VPN Load-Balancing Algorithm

The master device maintains a sorted list of backup cluster members in ascending IP address order. The load of each backup cluster member is computed as an integer percentage (the number of active sessions). AnyConnect inactive sessions do not count towards the SSL VPN load for load balancing. The master device redirects the IPsec and SSL VPN tunnel to the device with the lowest load until it is 1 percent higher than the rest. When all backup cluster members are 1% higher than the master, the master device redirects to itself.”

VPN Load-Sharing configuration Guide

  • VPN load-sharing is NOT supported on units running in multi-context mode
  • The algorithm is based on load of the units – it does NOT track the state of the address pools. You must ensure you have adequate IP addresses to service the anticipated load
  • This function is limited to AnyConnect clients using SSL or IPSEC
  • You can mix ASA device types e.g. 5555 and 5585/SSP-10 in a virtual cluster, but each unit should run the same code
  • Ensure that the Virtual IP/FQN and individual cluster member IPs and FQDNs are included in the CN and SAN of the certificate
### Unit #1 ###
ip local pool RAVPN_POOL 10.0.100.100-10.0.100.110 mask 255.255.255.0
prefix-list PFX-RAVPN-POOL description RAVPN_Pool
prefix-list PFX-RAVPN-POOL seq 10 permit 10.0.100.0/24 ge 32
!
crypto ikev1 enable inside
!
vpn load-balancing
 redirect-fqdn enable
 priority 1
 cluster key *****
 cluster ip address 172.16.120.5
 cluster encryption
 participate

### Unit #2 ###
ip local pool RAVPN_POOL 10.0.101.100-10.0.101.110 mask 255.255.255.0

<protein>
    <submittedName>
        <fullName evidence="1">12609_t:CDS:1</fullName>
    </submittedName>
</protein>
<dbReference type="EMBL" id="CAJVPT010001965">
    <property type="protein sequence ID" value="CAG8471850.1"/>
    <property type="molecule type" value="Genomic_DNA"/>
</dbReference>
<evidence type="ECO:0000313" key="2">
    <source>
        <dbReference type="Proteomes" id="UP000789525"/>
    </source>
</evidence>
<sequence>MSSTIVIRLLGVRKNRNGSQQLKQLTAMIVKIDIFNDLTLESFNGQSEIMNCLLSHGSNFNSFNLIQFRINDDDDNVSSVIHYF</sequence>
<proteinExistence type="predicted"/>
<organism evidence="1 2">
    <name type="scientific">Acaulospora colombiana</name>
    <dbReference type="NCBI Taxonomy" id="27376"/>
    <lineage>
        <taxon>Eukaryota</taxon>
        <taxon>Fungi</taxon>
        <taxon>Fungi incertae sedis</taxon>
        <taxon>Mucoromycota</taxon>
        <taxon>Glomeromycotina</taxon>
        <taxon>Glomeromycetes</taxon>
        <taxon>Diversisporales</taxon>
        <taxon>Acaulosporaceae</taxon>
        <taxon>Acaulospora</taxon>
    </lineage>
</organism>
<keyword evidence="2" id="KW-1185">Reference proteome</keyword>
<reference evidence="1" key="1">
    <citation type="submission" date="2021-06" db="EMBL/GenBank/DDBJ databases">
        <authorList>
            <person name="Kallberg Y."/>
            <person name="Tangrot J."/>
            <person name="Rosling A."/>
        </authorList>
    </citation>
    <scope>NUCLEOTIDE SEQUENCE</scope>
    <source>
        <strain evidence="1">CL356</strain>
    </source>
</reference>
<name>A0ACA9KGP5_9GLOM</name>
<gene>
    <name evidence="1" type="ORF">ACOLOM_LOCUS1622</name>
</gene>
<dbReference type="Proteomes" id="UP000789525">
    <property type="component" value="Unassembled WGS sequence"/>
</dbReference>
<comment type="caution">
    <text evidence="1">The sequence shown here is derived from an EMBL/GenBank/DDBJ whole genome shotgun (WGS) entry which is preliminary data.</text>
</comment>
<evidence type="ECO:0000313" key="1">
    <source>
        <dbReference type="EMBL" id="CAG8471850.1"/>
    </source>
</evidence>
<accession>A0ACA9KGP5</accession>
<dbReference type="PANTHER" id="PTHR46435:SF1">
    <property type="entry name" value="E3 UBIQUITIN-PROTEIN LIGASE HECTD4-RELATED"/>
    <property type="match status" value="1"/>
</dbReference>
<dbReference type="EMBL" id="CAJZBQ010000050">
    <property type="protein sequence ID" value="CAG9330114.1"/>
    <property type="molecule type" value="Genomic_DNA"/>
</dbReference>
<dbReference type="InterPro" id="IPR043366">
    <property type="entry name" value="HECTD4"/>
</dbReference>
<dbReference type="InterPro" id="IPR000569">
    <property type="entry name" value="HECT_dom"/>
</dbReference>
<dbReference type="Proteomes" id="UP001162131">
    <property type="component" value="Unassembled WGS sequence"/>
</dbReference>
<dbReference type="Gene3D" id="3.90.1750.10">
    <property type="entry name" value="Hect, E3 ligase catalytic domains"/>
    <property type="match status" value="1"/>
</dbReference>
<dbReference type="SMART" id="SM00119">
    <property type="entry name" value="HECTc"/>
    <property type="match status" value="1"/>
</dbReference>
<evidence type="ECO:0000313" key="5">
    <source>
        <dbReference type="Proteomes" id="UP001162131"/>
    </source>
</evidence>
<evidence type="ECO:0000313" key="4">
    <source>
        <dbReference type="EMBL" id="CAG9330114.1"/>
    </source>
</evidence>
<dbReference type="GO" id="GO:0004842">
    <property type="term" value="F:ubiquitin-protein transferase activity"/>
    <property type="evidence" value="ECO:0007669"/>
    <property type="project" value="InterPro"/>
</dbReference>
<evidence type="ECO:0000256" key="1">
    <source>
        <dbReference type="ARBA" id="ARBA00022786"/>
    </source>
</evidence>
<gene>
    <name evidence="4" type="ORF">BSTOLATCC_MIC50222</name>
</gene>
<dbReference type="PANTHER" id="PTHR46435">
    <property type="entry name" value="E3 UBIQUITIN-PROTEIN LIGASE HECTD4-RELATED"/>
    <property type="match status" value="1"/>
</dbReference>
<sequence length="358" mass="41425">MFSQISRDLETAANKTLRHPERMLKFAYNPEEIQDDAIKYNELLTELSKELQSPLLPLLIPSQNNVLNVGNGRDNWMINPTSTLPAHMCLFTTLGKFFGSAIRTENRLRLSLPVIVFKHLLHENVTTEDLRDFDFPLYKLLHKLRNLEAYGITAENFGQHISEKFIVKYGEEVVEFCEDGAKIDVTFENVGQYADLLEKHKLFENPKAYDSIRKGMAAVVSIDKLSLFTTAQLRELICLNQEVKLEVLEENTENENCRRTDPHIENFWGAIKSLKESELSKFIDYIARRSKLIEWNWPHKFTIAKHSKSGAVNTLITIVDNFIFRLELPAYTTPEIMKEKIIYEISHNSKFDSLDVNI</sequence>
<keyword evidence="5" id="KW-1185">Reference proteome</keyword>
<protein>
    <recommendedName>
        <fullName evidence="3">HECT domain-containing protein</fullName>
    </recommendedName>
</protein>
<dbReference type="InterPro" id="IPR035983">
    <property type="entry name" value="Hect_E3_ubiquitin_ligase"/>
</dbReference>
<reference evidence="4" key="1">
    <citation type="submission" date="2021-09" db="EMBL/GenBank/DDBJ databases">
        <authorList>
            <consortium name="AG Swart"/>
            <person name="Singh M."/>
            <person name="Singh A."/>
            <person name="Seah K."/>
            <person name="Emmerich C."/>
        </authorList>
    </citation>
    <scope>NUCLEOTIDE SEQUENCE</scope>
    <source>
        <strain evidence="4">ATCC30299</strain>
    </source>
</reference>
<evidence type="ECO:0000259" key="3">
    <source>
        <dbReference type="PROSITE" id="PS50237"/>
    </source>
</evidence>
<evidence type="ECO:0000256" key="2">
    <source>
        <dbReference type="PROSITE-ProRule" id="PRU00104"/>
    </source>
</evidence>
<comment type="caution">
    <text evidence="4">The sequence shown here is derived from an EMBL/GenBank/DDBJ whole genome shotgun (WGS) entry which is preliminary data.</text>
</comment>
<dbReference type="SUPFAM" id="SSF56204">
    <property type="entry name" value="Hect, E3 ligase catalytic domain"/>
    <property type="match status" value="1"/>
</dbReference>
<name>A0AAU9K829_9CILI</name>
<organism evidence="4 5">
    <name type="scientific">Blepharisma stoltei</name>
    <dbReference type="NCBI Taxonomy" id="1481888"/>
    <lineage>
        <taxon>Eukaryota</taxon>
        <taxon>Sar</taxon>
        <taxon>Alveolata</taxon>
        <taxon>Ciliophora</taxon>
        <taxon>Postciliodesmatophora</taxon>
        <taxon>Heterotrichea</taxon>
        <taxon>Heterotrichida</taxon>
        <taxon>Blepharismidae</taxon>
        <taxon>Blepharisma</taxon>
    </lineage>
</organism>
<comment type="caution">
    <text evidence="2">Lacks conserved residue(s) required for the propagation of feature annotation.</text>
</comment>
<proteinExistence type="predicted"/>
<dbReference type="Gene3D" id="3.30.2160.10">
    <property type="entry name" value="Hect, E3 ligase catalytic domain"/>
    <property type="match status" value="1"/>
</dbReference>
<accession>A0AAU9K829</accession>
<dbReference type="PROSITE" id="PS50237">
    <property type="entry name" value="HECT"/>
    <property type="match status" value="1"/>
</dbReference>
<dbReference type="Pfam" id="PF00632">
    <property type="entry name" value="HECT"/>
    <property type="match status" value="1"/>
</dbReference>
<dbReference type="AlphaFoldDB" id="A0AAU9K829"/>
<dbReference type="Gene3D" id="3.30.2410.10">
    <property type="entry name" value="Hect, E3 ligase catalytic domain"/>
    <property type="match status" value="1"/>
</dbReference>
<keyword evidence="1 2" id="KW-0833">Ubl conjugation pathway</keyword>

prefix-list PFX-RAVPN-POOL description RAVPN_Pool
prefix-list PFX-RAVPN-POOL seq 10 permit 10.0.101.0/24 ge 32
!
crypto ikev1 enable inside
!
van load-balancing
 redirect-fqdn enable
 cluster key *****
 cluster ip address 172.16.120.5
 cluster encryption
 participate

### Common ###
route-map VPN-TO-OSPF permit 10
 match ip address prefix-list PFX-RAVPN-POOL
 set metric 100
!
router ospf 100
 network 10.2.200.0 255.255.255.0 area 0
 area 0
 log-adj-changes
 redistribute static subnets route-map VPN-TO-OSPF

Can I use the ASAv to quickly ramp up capacity?

Yes! Well, it depends. If you have the compute capacity on-prem, you can quickly deploy a number of ASAv units to scale up your RAVPN session capacity (work with your Cisco account team to obtain the appropriate licenses). Of course, extreme care must be taken to extend your DMZ/VLAN/VRF, etc. to the compute pool, and the appropriate port-groups, etc. created on your virtualization platform to avoid inadvertently allowing the world access to your data center.

If you have access to a cloud provider such as Azure or AWS you could use the ASAv in the cloud to handle the RAVPN connections and leverage a direct or site-to-site VPN connection to your Data Center to backhaul the client traffic. *** This is highly conceptual – again please work your Cisco account team if your interested in this options ***

ASAv in Azure example

Closing

While it’s certainly not an exhaustive list, I hope you find this information useful. Please feel free to comment with additional information and best practices below.

Categories: General, SecOps

Tagged as: , ,

1 reply

  1. Great write up! You do however have a typo in the supported VPN connections on the 2110, 2120, 2130 appliances. It should be 1500, 2500 and 7500 respectively. You have an extra “0” on each of these reading 15000 35000 75000.

    Like